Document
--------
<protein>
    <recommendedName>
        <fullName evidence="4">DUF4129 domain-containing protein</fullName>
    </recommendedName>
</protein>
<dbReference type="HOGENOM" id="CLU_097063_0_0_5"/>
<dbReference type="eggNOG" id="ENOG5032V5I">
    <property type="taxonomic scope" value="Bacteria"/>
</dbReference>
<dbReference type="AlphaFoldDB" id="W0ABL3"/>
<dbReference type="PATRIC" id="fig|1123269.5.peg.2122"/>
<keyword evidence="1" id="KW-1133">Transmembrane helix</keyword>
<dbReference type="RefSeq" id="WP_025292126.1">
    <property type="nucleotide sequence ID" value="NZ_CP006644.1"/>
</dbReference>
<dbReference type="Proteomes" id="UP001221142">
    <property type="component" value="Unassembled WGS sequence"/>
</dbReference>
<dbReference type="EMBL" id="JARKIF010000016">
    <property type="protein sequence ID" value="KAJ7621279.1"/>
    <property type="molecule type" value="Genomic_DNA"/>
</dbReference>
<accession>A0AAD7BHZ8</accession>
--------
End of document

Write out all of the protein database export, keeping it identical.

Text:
<protein>
    <recommendedName>
        <fullName evidence="4">DUF4129 domain-containing protein</fullName>
    </recommendedName>
</protein>
<dbReference type="HOGENOM" id="CLU_097063_0_0_5"/>
<dbReference type="eggNOG" id="ENOG5032V5I">
    <property type="taxonomic scope" value="Bacteria"/>
</dbReference>
<dbReference type="AlphaFoldDB" id="W0ABL3"/>
<dbReference type="PATRIC" id="fig|1123269.5.peg.2122"/>
<keyword evidence="1" id="KW-1133">Transmembrane helix</keyword>
<dbReference type="RefSeq" id="WP_025292126.1">
    <property type="nucleotide sequence ID" value="NZ_CP006644.1"/>
</dbReference>
<dbReference type="Proteomes" id="UP001221142">
    <property type="component" value="Unassembled WGS sequence"/>
</dbReference>
<dbReference type="EMBL" id="JARKIF010000016">
    <property type="protein sequence ID" value="KAJ7621279.1"/>
    <property type="molecule type" value="Genomic_DNA"/>
</dbReference>
<accession>A0AAD7BHZ8</accession>